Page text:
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By Marianne Taylor

Marianne TaylorJanuary is traditionally the time for making our personal New Year’s resolutions. It’s also a good time for gardeners to set a spring garden goal for the type of gardens that work in your lifestyle and time availability. As new gardeners, we often see a beautiful picture of a mature garden and want that full abundant look right away in our garden.

As with everything in life, maturity begins with wisdom and experience. Gardening is an activity based in daily lessons—of patience and perseverance, trial and error—that, if followed correctly, will produce bountiful abundance in one’s life, season after season.

The challenge with any new goal is taking the first step. You’ve made a conscious effort to commit daily or weekly to a routine that promises success, you follow-up, you adjust, you make mistakes, adjust again, and you move forward, proceeding through the weeks or months visualizing the end results. You’ve kept your eye on your goal and the outcome you originally strived for in the beginning. Success!

Setting a garden goal is similar; you need a plan. Take an inventory of what is in the garden—what to keep, what to give away, what to throw away. This applies to garden tools, too. After you’ve done these steps, decide what you want to add or replace in your garden. Do you want more flowers, vegetables, native plants, herbs, an area to ponder or less maintenance?

Los Rios Park flora. Photo: Claire Taylor
Los Rios Park flora. Photo: Claire Taylor

After you’ve made some decisions, it’s time to create a master plan. Think of your yard as many rooms; break down each area you envision you’d like to see renewed using some of the elements—an herb garden by the kitchen door, a hammock for resting underneath the tree in the corner, a flower and vegetable garden in the sunniest part of your yard or a private sitting area to observe bird and butterfly activity. You might not be able to build everything at once, but if you add one element to your yard each year, you’ll have your dream yard in next to no time.

You’ve created your plan, you know where you want to beautify the garden with plants and you have your garden and tool inventory list. Next up, soil: it all begins here for a successful garden to flourish.

  • Before you plant, know your soil. You’ll need to add plenty of organic matter to existing soil, working it in 6 to 8 inches and turning often for easy plantings. Much of the soil in Southern California is clay, which gets compacted over time. Soil becomes deficient of nutrients, so you need to amend often during the growing season. This is where garden patience comes in. It’s good practice to let your amended soil sit a few weeks, allowing healthy organisms to make their home in this rich organic matter. This process will benefit the root system of the plant in the long run. That’s why starting your garden prep in January is a great idea for spring and summer plantings.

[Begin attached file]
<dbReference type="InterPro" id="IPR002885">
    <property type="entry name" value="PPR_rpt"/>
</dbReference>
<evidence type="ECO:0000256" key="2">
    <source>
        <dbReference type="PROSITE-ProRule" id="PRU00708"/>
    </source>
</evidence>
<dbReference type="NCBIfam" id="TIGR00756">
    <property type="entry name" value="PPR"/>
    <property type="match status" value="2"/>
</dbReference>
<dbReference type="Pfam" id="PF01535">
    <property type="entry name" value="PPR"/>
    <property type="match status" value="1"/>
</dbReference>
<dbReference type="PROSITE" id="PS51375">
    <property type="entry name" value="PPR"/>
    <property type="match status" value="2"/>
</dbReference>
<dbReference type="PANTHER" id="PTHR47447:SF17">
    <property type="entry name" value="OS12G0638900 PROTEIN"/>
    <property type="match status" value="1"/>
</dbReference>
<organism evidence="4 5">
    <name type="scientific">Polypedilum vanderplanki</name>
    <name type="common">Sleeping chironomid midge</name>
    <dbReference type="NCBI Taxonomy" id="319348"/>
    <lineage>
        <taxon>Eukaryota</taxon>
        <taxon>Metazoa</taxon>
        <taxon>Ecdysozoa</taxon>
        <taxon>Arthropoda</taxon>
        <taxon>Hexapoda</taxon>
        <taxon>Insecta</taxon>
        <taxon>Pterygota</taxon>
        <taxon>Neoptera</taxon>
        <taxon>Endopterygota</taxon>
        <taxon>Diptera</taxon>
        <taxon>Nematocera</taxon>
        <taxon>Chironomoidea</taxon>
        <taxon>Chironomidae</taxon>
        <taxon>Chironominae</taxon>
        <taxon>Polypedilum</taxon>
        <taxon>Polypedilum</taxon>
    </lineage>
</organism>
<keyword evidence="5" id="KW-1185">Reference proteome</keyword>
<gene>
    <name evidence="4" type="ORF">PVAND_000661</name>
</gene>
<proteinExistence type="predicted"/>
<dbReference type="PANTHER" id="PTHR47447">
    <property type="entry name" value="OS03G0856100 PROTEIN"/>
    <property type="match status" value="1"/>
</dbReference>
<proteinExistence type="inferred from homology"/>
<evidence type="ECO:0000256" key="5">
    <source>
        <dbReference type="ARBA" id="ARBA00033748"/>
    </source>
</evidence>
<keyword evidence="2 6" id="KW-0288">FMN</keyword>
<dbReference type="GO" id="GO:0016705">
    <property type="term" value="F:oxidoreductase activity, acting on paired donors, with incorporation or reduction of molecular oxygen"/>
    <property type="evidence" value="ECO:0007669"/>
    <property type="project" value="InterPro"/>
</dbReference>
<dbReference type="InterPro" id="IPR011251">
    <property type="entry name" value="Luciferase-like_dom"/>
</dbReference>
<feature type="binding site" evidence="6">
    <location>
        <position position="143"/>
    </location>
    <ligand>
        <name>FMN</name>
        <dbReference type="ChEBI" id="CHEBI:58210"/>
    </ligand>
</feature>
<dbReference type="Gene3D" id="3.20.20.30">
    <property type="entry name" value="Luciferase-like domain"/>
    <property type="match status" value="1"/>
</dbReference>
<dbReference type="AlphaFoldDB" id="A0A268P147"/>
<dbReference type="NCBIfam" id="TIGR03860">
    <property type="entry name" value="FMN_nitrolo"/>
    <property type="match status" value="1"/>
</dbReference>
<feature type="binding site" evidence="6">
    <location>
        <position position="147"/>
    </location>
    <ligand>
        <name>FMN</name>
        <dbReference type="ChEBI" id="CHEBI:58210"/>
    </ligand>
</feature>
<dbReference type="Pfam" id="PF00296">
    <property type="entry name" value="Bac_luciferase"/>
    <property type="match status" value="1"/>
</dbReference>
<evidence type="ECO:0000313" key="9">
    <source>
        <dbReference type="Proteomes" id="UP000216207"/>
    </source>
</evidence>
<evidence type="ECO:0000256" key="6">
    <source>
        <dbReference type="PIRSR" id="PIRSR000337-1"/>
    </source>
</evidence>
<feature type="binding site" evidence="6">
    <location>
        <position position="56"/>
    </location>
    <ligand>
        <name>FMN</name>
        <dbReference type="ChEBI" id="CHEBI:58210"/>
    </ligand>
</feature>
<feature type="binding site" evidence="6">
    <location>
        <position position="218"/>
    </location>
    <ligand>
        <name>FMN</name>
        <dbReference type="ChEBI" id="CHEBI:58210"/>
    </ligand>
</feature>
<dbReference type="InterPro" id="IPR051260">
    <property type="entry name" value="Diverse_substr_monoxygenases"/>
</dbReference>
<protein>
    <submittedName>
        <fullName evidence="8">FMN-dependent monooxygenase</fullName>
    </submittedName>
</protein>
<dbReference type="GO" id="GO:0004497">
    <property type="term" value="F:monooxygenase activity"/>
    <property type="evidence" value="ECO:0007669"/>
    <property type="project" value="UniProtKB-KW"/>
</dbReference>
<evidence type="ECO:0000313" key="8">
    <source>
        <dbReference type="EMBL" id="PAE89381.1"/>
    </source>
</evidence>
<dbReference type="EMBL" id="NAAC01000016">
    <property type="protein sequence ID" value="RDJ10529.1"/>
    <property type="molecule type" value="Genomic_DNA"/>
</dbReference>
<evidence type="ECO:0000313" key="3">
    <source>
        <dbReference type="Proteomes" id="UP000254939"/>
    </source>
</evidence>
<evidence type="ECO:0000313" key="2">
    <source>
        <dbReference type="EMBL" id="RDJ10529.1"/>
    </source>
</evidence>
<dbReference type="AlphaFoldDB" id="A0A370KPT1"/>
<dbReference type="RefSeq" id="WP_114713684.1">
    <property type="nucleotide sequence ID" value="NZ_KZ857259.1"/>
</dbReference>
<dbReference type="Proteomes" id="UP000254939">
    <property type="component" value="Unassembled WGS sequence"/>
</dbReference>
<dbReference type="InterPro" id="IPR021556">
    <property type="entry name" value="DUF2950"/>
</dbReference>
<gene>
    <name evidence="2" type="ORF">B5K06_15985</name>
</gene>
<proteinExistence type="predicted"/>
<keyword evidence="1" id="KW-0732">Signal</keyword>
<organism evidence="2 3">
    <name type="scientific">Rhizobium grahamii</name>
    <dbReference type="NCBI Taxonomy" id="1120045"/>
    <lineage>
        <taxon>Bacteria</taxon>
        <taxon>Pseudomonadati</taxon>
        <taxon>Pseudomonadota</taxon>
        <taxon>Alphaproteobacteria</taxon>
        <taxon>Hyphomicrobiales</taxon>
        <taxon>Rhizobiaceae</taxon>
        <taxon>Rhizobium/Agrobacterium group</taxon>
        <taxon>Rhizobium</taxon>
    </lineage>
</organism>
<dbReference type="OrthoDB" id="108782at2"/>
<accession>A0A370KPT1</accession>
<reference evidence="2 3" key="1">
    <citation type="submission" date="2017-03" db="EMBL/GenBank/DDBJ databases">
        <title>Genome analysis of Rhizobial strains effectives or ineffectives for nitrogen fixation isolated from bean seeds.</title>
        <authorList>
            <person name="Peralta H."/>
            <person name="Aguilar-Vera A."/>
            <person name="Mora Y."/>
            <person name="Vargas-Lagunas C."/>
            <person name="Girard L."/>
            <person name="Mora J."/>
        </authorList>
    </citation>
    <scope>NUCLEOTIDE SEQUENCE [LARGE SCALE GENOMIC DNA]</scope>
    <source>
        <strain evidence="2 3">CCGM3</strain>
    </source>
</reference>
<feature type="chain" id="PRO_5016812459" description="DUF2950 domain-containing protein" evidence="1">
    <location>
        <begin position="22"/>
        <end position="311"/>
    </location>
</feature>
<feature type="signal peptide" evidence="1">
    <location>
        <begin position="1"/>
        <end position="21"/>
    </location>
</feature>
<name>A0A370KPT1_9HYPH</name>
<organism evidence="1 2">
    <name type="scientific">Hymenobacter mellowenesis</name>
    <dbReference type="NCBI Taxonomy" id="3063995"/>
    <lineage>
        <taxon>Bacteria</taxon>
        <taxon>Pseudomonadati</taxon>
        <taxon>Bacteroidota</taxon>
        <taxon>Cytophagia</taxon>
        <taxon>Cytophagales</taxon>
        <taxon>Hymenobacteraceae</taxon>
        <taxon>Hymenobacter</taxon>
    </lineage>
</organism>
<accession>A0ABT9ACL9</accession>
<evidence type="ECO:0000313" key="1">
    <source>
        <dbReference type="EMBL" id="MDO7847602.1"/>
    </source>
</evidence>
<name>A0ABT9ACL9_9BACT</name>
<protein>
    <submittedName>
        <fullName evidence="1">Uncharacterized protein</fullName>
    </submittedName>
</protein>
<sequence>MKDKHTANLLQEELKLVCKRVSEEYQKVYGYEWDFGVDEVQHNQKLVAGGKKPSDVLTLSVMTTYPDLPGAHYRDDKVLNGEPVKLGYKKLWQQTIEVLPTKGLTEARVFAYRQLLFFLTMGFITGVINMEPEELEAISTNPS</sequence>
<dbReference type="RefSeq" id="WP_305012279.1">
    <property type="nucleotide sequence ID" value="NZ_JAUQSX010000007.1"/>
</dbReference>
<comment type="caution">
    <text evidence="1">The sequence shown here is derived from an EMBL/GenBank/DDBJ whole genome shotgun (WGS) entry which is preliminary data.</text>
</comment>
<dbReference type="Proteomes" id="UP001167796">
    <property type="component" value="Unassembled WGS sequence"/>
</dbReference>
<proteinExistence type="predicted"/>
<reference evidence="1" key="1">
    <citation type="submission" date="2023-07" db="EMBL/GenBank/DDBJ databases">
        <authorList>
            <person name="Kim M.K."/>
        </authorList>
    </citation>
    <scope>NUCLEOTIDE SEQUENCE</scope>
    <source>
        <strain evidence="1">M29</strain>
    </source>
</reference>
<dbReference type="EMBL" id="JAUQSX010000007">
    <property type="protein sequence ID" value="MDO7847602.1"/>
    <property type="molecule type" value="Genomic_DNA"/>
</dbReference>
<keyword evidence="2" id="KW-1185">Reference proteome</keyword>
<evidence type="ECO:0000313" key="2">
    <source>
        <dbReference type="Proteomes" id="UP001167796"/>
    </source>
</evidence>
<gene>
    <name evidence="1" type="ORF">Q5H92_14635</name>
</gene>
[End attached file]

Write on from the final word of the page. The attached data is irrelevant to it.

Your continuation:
• Know your water source and drainage in each planting area. Many plants perish from poor soil, drainage and under- or over-watering. Know your plants’ needs—make sure before planting you know the plants’ lighting, soil and water maintenance requirements.
  • Check with your city for water rebates. You’d be surprised how much money you can get back by removing your lawn and replacing it with gardens. Believe it or not, gardens use less water than lawns and continually give back beauty, abundance and thriving wildlife habitats.
  • Are you new to gardening or want the latest on garden information? Join us at San Juan Capistrano’s newest park, Reata Park & Event Center, for a free 5-part garden class series hosted by Goin’ Native Therapeutic Gardens and presented by the UC Cooperative Extension Master Gardeners of Orange County.

Smart Gardening 101: Learn how to create a successful garden that best fits the new climate dynamics.

Feb. 7: 10 a.m.  “Smart Gardening Overview”

Feb. 21: 10 a.m. “What’s in Your Soil?”

March 7: 10 a.m. “Water Better, Not Wetter”

March 28: 10 a.m. “What’s Bugging Your Plants”

April 4: 10 a.m. “Create a Wildlife Habitat In Your Yard”

Come to one class or attend all. Classes are free to the public and take place at Reata Park & Event Center, 28632 Ortega Highway, San Juan Capistrano. Please RSVP early to or 949.606.6386. For more information, visit

Reata Park & Event Center. Photo: Brian Park
Reata Park & Event Center. Photo: Brian Park

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